CommCorner guest 006: Micah Duchesne
Micah Duchesne is equal parts laser-focused and on a ceaseless quest for new ideas. Artfully designing organizational strategy is his cornerstone professional competency and differentiator. In his work, the psychology of teams and the lags dysfunction can cause must be accounted for and worked through. As evidenced by his blog this week, Micah understands the human factors of strategy implementation and deployment and is able to support executive leadership through on-boarding and aligning the many moving parts to the one goal.
Innovation implies change and change is hard. Change arising from innovation is challenging on two fronts: the initial outside-the-box thinking and the next part, getting the buy-in you need to make the big thing happen. Rallying people around a common goal, especially when there are thousands of them, can make change difficult. People like Micah are able to first envision the future and then take the critical next steps to make that future a reality by building the strategy and getting everybody amped to make it happen. The world needs more people like Micah - people who believe first that it's possible, can figure out a way to make it happen, and then it does and that awesome.
**NOTE FROM HANNAH: This is really fun because this week CommContributor Wednesday is on Valentine's Day and Micah is my personal forever Valentine. Complete coincidence, but happy nonetheless.*
In the Clutch
The work has been put in, yet it all comes down to a pitch, a negotiation, a crucial conversation. It’s clutch time. Moments like these are abundant in life, and, here in the Silicon Valley, they can make or break you. It’s often daunting. Most of us weren’t trained in high-stakes, interpersonal communication. We just want to design creative products, provide a needed service, or make an impact. But, that’s the reality. Unless you can fork over the big bucks for a professional negotiator, you’re likely to be the one holding the ball with the game on the line. How do you score in the clutch? Let’s get to it and find out.
Make the Connection
The first thing you must do is establish rapport. Start with the fact that you’re both human. Seriously. There’s a saying in the corporate world: “Enter and exit as a human.” Without getting all existential, it can be easy to forget to look at an interaction from this perspective. Take a deep breath (try not to pass out) the moment before your engagement and enter, as they say, as a human. Take some time to get to know the other human. Business can wait for a moment.
Now that you’ve established rapport, get them to open up about their interests. Try to uncover the various dimensions. Are there personal principles that govern these interests? Are there underlying aspirations? Are their considerations subject to change? If you’ve done your due diligence, what have you discovered about their best-case scenario in the impending business interaction? This clarity is often mutually beneficial. We usually have a general inkling of what we want, but the psychological toll of negotiations can produce a mental haze.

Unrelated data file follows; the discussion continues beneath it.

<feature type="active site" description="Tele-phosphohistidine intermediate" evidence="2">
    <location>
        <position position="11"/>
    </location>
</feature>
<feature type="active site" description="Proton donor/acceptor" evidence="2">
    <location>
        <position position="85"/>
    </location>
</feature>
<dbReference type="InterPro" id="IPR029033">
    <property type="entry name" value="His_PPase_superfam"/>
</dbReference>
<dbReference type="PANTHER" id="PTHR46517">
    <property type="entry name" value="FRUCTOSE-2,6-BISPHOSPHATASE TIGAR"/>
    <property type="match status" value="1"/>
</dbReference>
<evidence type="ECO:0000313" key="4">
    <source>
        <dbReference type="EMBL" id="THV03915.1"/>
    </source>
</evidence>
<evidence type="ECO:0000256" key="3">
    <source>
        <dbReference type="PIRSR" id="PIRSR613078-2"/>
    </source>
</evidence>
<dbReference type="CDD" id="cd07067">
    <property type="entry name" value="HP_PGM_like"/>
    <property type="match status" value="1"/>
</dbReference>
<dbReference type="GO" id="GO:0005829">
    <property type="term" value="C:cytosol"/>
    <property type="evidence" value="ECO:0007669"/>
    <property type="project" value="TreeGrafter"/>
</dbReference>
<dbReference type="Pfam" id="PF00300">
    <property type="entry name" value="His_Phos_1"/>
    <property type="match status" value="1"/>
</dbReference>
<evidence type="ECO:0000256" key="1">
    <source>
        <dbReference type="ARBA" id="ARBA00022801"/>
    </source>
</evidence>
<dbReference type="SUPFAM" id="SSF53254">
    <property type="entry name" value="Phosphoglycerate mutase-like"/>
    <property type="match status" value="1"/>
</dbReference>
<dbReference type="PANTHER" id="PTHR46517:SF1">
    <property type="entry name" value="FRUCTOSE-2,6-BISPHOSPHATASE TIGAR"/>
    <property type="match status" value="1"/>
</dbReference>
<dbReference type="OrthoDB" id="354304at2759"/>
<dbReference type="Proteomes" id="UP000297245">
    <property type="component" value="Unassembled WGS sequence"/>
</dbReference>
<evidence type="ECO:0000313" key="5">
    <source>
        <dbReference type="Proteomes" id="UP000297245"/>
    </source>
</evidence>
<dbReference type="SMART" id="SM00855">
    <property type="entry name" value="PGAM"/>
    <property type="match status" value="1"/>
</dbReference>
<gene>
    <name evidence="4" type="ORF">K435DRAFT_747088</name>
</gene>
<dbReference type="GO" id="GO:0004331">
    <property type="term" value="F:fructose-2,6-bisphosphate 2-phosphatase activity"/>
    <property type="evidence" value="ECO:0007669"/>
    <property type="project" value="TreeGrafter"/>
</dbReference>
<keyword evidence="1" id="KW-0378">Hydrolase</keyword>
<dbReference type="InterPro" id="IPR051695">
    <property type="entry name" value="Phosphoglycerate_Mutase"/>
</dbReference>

Control the Conflict
There aren’t many who claim to love conflict, but I've met a few. Even if you’re one of those peeps, you too should brush up on your conflict management game. Here’s the skinny. Odds are, your interests will not entirely align with the interests of your partners or clients. The terms are too demanding, the price is too high, the price is too low, etc. That’s okay; it's just the starting point for negotiation.
Now, it’s time to build confidence. You’ve established rapport and have begun to understand their interests. Both parties need to feel like there’s going to be a happy ending, so start with that in mind. Be direct and ask what success looks like for them. In other words, everyone needs to agree to the criteria by which the options will be evaluated. Remember, no silent disagreements. If there are any terms that you can’t or are unwilling to deliver on, now is the time to speak up. But wait before you deliver the entirety of your terms. Without being too awkward, pause for another deep breath before moving on.
The key to managing the delivery of your terms is to use a little outside-the-box thinking to create win-win situations. Savvy negotiators find ways to expand the pie when resources appear to be constrained - finding ways for both parties to get what they ultimately want. When you’re ready, go in convincingly. By now you’ve gotten a really good pulse on how your terms will be accepted, so your expectations should be close to in-sync. You’re ready to offer your win-win solution.
Make the Commitment
All of the terms for each of the parties are unlikely to be met. It’s important to understand that going in and to be prepared for it. Know three things: your goals, your flexibility, and your breaking point (when to walk away). This will make navigating unaligned interests much easier. I alluded to it earlier, but you’d be surprised how many of us go into negotiations without having these things solidified in our minds. I believe in writing these terms down and bringing them into the negotiation with me. That way, if my counterpart in the negotiation really dislikes the terms, I can always blame the paper – j/k.
Well, if both parties are still at the table at this point, it’s now time to commit. At Amazon, there’s a mantra in the executive leadership that says, “Have a backbone. Disagree, and commit.” No pressure or anything! I kid, but there’s some actual insight to be gained from this. In the heat of conflict, things can get messy, even when we manage things to the best of our abilities. Regardless, it’s important to put it all behind you once the terms have been agreed upon. After all, it’s likely time to roll up your sleeves, get to work, and have some fun.